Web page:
Yup.  It's an amazing thing.  Except that one thing.  Remember?  It's a group centered around cancer.  Women with cancer at all different stages.  With that comes the possibility of losing one of our sisters to that evil disease.  It happened this morning.

Dear sweet Michelle took a recent turn for the worse.  We all knew she was stage four, but it was only recently that she found out that the treatment had stopped working.  She decided to stop treatment and enjoy her last days with her husband and daughter.  We all tried to decide what the best course was.  Should we arrange for some meals or a housekeeping service or an uplifting floral arrangement?  We spent about a day trying to decide.

And then, this morning, her husband notified one in our group that she passed peacefully this morning.  Her sweet little girl will always associate Christmas with the season when she lost her mom.  Her husband probably has a gift or two for her, all wrapped and ready.  It's a horrible thing to process, and I'm not doing a very good job of it right now.

I've been pretty down about our financial situation.  If we had about two more weeks before Christmas, we'd be fine.  Kevin's checks have been short because of my surgery and hospitalizations.  My short-term disability has kicked in, but no check has been received yet.  I was starting to let myself slide toward a pity-party.

But I'm alive.  My kids will have their mom at Christmas.  My parents don't have to attend my funeral.  We will eat, drink, laugh, and love.  If my kids get gifts a week or two after Christmas, they won't be bothered in the least.  They told me, in fact, that they would happily forgo gifts altogether.  We have each other, and we're learning more every day about how much that means.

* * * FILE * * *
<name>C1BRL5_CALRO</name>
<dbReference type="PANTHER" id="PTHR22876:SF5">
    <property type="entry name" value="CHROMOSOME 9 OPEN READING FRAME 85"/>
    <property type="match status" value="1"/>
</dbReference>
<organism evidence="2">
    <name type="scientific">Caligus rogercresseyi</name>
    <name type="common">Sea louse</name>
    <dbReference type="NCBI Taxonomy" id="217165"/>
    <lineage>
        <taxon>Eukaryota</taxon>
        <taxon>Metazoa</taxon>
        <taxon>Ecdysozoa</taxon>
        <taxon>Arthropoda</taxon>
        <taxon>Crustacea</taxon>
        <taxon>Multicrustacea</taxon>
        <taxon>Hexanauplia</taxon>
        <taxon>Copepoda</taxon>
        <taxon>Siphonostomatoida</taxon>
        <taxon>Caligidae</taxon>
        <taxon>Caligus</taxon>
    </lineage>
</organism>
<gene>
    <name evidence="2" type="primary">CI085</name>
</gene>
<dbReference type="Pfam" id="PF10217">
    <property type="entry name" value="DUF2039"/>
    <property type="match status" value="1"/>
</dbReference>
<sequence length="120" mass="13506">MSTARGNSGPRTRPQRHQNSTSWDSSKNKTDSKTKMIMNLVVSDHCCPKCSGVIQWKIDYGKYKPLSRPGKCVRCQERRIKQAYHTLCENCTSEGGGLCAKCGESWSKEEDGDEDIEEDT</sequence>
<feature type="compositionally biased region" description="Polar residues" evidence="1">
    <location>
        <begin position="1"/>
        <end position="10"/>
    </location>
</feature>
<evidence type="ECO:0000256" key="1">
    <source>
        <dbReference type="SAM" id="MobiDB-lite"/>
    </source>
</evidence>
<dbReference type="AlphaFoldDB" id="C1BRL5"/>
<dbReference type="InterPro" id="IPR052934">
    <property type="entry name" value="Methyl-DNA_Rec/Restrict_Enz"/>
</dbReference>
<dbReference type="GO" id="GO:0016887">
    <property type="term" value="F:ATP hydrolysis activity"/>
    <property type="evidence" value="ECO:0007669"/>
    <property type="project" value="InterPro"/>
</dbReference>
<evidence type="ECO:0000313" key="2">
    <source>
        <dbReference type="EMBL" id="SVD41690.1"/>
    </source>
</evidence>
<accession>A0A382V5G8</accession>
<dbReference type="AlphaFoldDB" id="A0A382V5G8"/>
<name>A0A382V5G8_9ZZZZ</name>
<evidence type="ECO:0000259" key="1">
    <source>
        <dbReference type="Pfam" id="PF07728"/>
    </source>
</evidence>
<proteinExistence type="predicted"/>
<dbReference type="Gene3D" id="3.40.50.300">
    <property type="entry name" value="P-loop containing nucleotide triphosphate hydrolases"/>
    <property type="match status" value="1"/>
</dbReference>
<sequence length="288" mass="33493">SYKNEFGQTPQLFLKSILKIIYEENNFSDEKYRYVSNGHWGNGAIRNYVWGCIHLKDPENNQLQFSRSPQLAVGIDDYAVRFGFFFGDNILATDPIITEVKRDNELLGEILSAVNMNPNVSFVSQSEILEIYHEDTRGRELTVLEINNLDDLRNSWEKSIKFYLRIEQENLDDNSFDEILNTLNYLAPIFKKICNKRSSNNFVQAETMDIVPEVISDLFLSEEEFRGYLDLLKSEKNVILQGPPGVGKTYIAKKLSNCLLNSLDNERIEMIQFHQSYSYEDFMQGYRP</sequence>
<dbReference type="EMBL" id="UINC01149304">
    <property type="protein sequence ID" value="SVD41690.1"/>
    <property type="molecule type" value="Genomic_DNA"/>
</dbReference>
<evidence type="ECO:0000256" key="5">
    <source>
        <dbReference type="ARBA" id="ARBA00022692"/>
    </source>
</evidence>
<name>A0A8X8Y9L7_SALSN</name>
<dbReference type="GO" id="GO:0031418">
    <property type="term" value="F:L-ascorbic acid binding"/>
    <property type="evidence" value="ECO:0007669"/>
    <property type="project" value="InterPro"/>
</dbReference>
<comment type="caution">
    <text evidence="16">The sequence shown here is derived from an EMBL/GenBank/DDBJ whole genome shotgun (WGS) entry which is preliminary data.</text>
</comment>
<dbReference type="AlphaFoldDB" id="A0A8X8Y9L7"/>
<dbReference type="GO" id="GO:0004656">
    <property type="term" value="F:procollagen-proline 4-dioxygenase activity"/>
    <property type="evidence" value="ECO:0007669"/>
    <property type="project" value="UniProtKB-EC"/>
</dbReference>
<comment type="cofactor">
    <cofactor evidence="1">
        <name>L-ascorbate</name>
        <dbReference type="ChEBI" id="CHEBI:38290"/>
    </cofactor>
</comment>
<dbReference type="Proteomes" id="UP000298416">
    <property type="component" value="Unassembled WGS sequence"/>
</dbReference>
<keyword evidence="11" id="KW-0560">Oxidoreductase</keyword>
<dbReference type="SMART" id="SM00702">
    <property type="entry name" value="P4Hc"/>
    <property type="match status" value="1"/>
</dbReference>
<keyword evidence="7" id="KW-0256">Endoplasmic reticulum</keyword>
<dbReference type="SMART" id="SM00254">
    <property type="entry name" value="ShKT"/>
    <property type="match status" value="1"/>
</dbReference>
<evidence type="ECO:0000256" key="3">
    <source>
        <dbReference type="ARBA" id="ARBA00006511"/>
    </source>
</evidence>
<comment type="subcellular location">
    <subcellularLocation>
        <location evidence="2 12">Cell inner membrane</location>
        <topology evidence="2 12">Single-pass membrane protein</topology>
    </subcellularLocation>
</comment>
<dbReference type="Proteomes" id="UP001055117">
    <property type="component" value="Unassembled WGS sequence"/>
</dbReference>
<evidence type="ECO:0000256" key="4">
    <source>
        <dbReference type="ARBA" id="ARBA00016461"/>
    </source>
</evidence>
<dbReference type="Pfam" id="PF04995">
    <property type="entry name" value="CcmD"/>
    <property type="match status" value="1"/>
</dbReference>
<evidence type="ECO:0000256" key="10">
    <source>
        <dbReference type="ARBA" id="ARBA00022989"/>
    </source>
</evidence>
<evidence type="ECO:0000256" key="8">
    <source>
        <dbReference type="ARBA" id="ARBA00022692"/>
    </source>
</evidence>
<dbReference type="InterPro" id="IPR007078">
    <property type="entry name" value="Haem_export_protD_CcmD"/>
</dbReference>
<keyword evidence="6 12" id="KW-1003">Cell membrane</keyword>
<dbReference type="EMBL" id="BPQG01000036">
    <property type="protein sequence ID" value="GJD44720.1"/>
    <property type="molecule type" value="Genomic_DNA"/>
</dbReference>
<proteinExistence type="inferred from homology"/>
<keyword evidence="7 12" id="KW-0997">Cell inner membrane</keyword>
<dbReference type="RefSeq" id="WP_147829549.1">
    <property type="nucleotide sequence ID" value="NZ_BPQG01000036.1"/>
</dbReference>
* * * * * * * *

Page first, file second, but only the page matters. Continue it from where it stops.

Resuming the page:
Rest in peace, Michelle.

Wednesday, December 18, 2013

Drain Removal and New Belly Buttons

Warning!  Graphic images and video that may freak you out!

You've been warned.

I had a follow-up visit with my plastic surgeon this morning.  He is quite happy with how I am  healing.  In fact, it's better than he had anticipated.  That was SO good to hear.  I also got rid of two of my three drains today.  I'm hoping to see the other one go on Monday.  Fingers crossed!

During all of this process, I have taken some photos and had Kevin take a video.  It's stuff that fascinates me, and I thought some others may be as warped as I am, so I want to share.

First, the new breast is made out of muscle, fat, and skin from my tummy.  This means a few different things.  For instance, I have a few stretch marks on the bottom side, because I had a few stretch marks on my tummy.  Get it?

Another thing is that my belly button wound up on my upper chest, on the inside of the new breast.  He sewed it closed, and it's healing, but I've been having fun pulling down the neck of my shirt and telling people, "Look!  This was my belly button!"

This image, like all of these, have bruises, medical tape residue, and incisions.  I did warn you, remember?

Usually, after the shock of seeing this wears off, the next question is, "So, Rachel, do you have a NEW belly button?  What does it look like?"  This is where it gets even more fun.  My new belly button is a circle surrounded by stitches.  We've discussed how much it looks like the CBC Sunday Morning sun (example at the end of this blog entry):

There is also the talking point of my hip-to-hip incision.  I debated about showing this because it would be WAY too revealing, had the bandages not been there.  Oh well.  All of my modesty has left me in this past two years, so here ya go.  It still has the steri strips on at this point, but you can see the length of it:

Finally, with all of my history and experience with drains, I thought to ask Kevin to record the removal process.  It goes really fast, but it's interesting.  I added an image and a couple of captions to help explain things.  I also blurred out the new breast, even though it doesn't yet look like one.

So there you have it.  More of my body than anyone has ever wanted to see.  And if you weren't sure what I meant by the CBS Sunday Morning sun, here you go:

Thursday, December 12, 2013